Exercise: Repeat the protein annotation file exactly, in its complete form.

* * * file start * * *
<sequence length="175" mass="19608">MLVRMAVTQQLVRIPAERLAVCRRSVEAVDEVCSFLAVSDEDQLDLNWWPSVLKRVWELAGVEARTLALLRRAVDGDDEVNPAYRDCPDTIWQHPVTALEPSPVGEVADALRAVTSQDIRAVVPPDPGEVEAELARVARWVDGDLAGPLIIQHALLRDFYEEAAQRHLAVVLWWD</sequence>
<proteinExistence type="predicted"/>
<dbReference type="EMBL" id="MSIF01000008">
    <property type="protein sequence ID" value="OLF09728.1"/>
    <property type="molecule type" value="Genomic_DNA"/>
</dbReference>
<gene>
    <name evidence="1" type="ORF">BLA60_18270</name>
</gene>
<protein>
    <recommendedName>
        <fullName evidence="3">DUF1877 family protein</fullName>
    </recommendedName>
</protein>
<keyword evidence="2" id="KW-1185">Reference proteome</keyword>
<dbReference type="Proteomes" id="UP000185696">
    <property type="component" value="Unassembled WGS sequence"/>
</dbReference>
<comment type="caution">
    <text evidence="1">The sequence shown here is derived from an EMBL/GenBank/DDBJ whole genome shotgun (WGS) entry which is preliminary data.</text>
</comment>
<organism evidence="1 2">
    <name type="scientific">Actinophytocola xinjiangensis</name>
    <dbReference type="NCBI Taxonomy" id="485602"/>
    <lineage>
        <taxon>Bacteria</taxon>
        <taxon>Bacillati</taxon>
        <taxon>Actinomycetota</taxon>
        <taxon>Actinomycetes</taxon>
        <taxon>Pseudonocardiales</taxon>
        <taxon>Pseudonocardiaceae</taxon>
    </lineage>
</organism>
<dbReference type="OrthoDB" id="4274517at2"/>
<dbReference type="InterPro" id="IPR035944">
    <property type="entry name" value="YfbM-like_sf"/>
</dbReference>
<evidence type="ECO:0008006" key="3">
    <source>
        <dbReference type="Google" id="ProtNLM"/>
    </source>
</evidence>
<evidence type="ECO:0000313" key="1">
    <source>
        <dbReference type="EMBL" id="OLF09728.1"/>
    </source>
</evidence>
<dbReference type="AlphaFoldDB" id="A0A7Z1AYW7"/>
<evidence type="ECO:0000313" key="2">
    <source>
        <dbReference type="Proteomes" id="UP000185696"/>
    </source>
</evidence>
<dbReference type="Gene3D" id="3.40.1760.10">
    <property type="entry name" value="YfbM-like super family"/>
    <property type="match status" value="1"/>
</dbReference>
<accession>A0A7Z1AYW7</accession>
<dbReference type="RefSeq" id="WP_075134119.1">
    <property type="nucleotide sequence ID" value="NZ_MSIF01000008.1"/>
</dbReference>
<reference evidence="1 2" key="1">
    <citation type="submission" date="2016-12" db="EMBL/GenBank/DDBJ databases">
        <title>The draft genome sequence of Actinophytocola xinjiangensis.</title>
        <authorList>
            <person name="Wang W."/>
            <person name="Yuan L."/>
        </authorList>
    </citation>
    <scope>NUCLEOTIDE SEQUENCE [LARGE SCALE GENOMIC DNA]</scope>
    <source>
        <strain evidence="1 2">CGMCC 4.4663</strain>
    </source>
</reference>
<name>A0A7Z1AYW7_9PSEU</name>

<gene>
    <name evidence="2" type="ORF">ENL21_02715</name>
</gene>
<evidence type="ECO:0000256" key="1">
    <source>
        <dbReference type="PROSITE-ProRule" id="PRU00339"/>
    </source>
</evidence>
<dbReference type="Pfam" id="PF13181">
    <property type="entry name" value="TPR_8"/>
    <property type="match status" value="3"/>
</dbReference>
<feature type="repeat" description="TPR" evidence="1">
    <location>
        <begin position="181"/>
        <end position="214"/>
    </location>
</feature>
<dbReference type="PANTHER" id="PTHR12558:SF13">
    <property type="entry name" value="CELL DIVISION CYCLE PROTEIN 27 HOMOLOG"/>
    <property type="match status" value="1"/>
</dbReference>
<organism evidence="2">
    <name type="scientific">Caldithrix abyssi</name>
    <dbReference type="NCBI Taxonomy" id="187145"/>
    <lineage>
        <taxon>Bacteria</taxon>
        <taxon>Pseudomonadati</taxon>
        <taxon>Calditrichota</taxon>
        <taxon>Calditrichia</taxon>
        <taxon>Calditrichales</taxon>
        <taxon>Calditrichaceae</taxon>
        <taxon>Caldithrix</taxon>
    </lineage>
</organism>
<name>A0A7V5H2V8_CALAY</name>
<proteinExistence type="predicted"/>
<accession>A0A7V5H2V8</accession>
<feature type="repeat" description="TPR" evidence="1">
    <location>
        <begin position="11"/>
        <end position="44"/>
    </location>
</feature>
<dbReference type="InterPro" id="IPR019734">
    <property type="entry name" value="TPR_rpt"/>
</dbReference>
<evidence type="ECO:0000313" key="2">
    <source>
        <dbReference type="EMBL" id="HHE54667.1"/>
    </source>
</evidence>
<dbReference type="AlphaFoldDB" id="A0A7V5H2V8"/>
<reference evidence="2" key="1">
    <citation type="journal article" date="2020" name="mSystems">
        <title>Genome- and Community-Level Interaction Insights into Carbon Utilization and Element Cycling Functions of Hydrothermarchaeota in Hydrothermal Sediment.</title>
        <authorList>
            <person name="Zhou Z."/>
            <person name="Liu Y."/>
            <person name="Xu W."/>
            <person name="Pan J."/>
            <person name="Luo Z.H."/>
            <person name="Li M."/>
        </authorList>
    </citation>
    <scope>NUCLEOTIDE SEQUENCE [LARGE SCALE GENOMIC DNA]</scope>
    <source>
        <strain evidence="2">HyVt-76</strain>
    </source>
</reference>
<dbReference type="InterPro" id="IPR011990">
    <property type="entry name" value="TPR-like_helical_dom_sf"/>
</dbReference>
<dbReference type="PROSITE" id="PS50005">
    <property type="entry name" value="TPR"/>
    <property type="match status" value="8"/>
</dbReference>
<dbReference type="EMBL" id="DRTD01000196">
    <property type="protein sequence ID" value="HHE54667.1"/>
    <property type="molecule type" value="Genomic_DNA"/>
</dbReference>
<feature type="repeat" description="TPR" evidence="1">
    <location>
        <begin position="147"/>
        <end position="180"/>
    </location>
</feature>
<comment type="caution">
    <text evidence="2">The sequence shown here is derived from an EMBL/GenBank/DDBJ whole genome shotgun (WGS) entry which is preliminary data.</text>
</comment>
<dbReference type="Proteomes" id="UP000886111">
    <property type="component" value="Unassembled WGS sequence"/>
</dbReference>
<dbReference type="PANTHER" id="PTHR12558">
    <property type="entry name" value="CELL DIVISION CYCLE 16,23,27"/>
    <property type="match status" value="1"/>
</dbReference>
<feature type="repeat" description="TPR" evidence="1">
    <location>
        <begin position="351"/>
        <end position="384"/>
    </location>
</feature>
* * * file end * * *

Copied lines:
<sequence length="175" mass="19608">MLVRMAVTQQLVRIPAERLAVCRRSVEAVDEVCSFLAVSDEDQLDLNWWPSVLKRVWELAGVEARTLALLRRAVDGDDEVNPAYRDCPDTIWQHPVTALEPSPVGEVADALRAVTSQDIRAVVPPDPGEVEAELARVARWVDGDLAGPLIIQHALLRDFYEEAAQRHLAVVLWWD</sequence>
<proteinExistence type="predicted"/>
<dbReference type="EMBL" id="MSIF01000008">
    <property type="protein sequence ID" value="OLF09728.1"/>
    <property type="molecule type" value="Genomic_DNA"/>
</dbReference>
<gene>
    <name evidence="1" type="ORF">BLA60_18270</name>
</gene>
<protein>
    <recommendedName>
        <fullName evidence="3">DUF1877 family protein</fullName>
    </recommendedName>
</protein>
<keyword evidence="2" id="KW-1185">Reference proteome</keyword>
<dbReference type="Proteomes" id="UP000185696">
    <property type="component" value="Unassembled WGS sequence"/>
</dbReference>
<comment type="caution">
    <text evidence="1">The sequence shown here is derived from an EMBL/GenBank/DDBJ whole genome shotgun (WGS) entry which is preliminary data.</text>
</comment>
<organism evidence="1 2">
    <name type="scientific">Actinophytocola xinjiangensis</name>
    <dbReference type="NCBI Taxonomy" id="485602"/>
    <lineage>
        <taxon>Bacteria</taxon>
        <taxon>Bacillati</taxon>
        <taxon>Actinomycetota</taxon>
        <taxon>Actinomycetes</taxon>
        <taxon>Pseudonocardiales</taxon>
        <taxon>Pseudonocardiaceae</taxon>
    </lineage>
</organism>
<dbReference type="OrthoDB" id="4274517at2"/>
<dbReference type="InterPro" id="IPR035944">
    <property type="entry name" value="YfbM-like_sf"/>
</dbReference>
<evidence type="ECO:0008006" key="3">
    <source>
        <dbReference type="Google" id="ProtNLM"/>
    </source>
</evidence>
<evidence type="ECO:0000313" key="1">
    <source>
        <dbReference type="EMBL" id="OLF09728.1"/>
    </source>
</evidence>
<dbReference type="AlphaFoldDB" id="A0A7Z1AYW7"/>
<evidence type="ECO:0000313" key="2">
    <source>
        <dbReference type="Proteomes" id="UP000185696"/>
    </source>
</evidence>
<dbReference type="Gene3D" id="3.40.1760.10">
    <property type="entry name" value="YfbM-like super family"/>
    <property type="match status" value="1"/>
</dbReference>
<accession>A0A7Z1AYW7</accession>
<dbReference type="RefSeq" id="WP_075134119.1">
    <property type="nucleotide sequence ID" value="NZ_MSIF01000008.1"/>
</dbReference>
<reference evidence="1 2" key="1">
    <citation type="submission" date="2016-12" db="EMBL/GenBank/DDBJ databases">
        <title>The draft genome sequence of Actinophytocola xinjiangensis.</title>
        <authorList>
            <person name="Wang W."/>
            <person name="Yuan L."/>
        </authorList>
    </citation>
    <scope>NUCLEOTIDE SEQUENCE [LARGE SCALE GENOMIC DNA]</scope>
    <source>
        <strain evidence="1 2">CGMCC 4.4663</strain>
    </source>
</reference>
<name>A0A7Z1AYW7_9PSEU</name>

<gene>
    <name evidence="2" type="ORF">ENL21_02715</name>
</gene>
<evidence type="ECO:0000256" key="1">
    <source>
        <dbReference type="PROSITE-ProRule" id="PRU00339"/>
    </source>
</evidence>
<dbReference type="Pfam" id="PF13181">
    <property type="entry name" value="TPR_8"/>
    <property type="match status" value="3"/>
</dbReference>
<feature type="repeat" description="TPR" evidence="1">
    <location>
        <begin position="181"/>
        <end position="214"/>
    </location>
</feature>
<dbReference type="PANTHER" id="PTHR12558:SF13">
    <property type="entry name" value="CELL DIVISION CYCLE PROTEIN 27 HOMOLOG"/>
    <property type="match status" value="1"/>
</dbReference>
<organism evidence="2">
    <name type="scientific">Caldithrix abyssi</name>
    <dbReference type="NCBI Taxonomy" id="187145"/>
    <lineage>
        <taxon>Bacteria</taxon>
        <taxon>Pseudomonadati</taxon>
        <taxon>Calditrichota</taxon>
        <taxon>Calditrichia</taxon>
        <taxon>Calditrichales</taxon>
        <taxon>Calditrichaceae</taxon>
        <taxon>Caldithrix</taxon>
    </lineage>
</organism>
<name>A0A7V5H2V8_CALAY</name>
<proteinExistence type="predicted"/>
<accession>A0A7V5H2V8</accession>
<feature type="repeat" description="TPR" evidence="1">
    <location>
        <begin position="11"/>
        <end position="44"/>
    </location>
</feature>
<dbReference type="InterPro" id="IPR019734">
    <property type="entry name" value="TPR_rpt"/>
</dbReference>
<evidence type="ECO:0000313" key="2">
    <source>
        <dbReference type="EMBL" id="HHE54667.1"/>
    </source>
</evidence>
<dbReference type="AlphaFoldDB" id="A0A7V5H2V8"/>
<reference evidence="2" key="1">
    <citation type="journal article" date="2020" name="mSystems">
        <title>Genome- and Community-Level Interaction Insights into Carbon Utilization and Element Cycling Functions of Hydrothermarchaeota in Hydrothermal Sediment.</title>
        <authorList>
            <person name="Zhou Z."/>
            <person name="Liu Y."/>
            <person name="Xu W."/>
            <person name="Pan J."/>
            <person name="Luo Z.H."/>
            <person name="Li M."/>
        </authorList>
    </citation>
    <scope>NUCLEOTIDE SEQUENCE [LARGE SCALE GENOMIC DNA]</scope>
    <source>
        <strain evidence="2">HyVt-76</strain>
    </source>
</reference>
<dbReference type="InterPro" id="IPR011990">
    <property type="entry name" value="TPR-like_helical_dom_sf"/>
</dbReference>
<dbReference type="PROSITE" id="PS50005">
    <property type="entry name" value="TPR"/>
    <property type="match status" value="8"/>
</dbReference>
<dbReference type="EMBL" id="DRTD01000196">
    <property type="protein sequence ID" value="HHE54667.1"/>
    <property type="molecule type" value="Genomic_DNA"/>
</dbReference>
<feature type="repeat" description="TPR" evidence="1">
    <location>
        <begin position="147"/>
        <end position="180"/>
    </location>
</feature>
<comment type="caution">
    <text evidence="2">The sequence shown here is derived from an EMBL/GenBank/DDBJ whole genome shotgun (WGS) entry which is preliminary data.</text>
</comment>
<dbReference type="Proteomes" id="UP000886111">
    <property type="component" value="Unassembled WGS sequence"/>
</dbReference>
<dbReference type="PANTHER" id="PTHR12558">
    <property type="entry name" value="CELL DIVISION CYCLE 16,23,27"/>
    <property type="match status" value="1"/>
</dbReference>
<feature type="repeat" description="TPR" evidence="1">
    <location>
        <begin position="351"/>
        <end position="384"/>
    </location>
</feature>